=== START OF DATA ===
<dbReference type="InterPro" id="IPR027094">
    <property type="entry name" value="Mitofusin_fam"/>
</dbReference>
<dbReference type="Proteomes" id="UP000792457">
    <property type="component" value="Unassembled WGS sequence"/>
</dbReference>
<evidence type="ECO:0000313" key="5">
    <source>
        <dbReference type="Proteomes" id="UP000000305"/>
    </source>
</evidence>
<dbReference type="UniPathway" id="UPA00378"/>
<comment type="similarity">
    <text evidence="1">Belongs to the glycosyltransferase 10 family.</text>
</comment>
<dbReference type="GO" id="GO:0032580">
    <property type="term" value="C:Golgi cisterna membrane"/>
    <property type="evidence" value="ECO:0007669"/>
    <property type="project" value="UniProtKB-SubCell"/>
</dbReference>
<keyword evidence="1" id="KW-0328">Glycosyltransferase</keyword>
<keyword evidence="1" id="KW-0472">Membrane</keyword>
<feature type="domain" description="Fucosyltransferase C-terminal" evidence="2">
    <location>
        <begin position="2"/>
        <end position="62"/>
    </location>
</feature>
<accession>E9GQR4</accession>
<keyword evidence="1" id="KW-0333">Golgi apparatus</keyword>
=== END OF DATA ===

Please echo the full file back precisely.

<dbReference type="InterPro" id="IPR027094">
    <property type="entry name" value="Mitofusin_fam"/>
</dbReference>
<dbReference type="Proteomes" id="UP000792457">
    <property type="component" value="Unassembled WGS sequence"/>
</dbReference>
<evidence type="ECO:0000313" key="5">
    <source>
        <dbReference type="Proteomes" id="UP000000305"/>
    </source>
</evidence>
<dbReference type="UniPathway" id="UPA00378"/>
<comment type="similarity">
    <text evidence="1">Belongs to the glycosyltransferase 10 family.</text>
</comment>
<dbReference type="GO" id="GO:0032580">
    <property type="term" value="C:Golgi cisterna membrane"/>
    <property type="evidence" value="ECO:0007669"/>
    <property type="project" value="UniProtKB-SubCell"/>
</dbReference>
<keyword evidence="1" id="KW-0328">Glycosyltransferase</keyword>
<keyword evidence="1" id="KW-0472">Membrane</keyword>
<feature type="domain" description="Fucosyltransferase C-terminal" evidence="2">
    <location>
        <begin position="2"/>
        <end position="62"/>
    </location>
</feature>
<accession>E9GQR4</accession>
<keyword evidence="1" id="KW-0333">Golgi apparatus</keyword>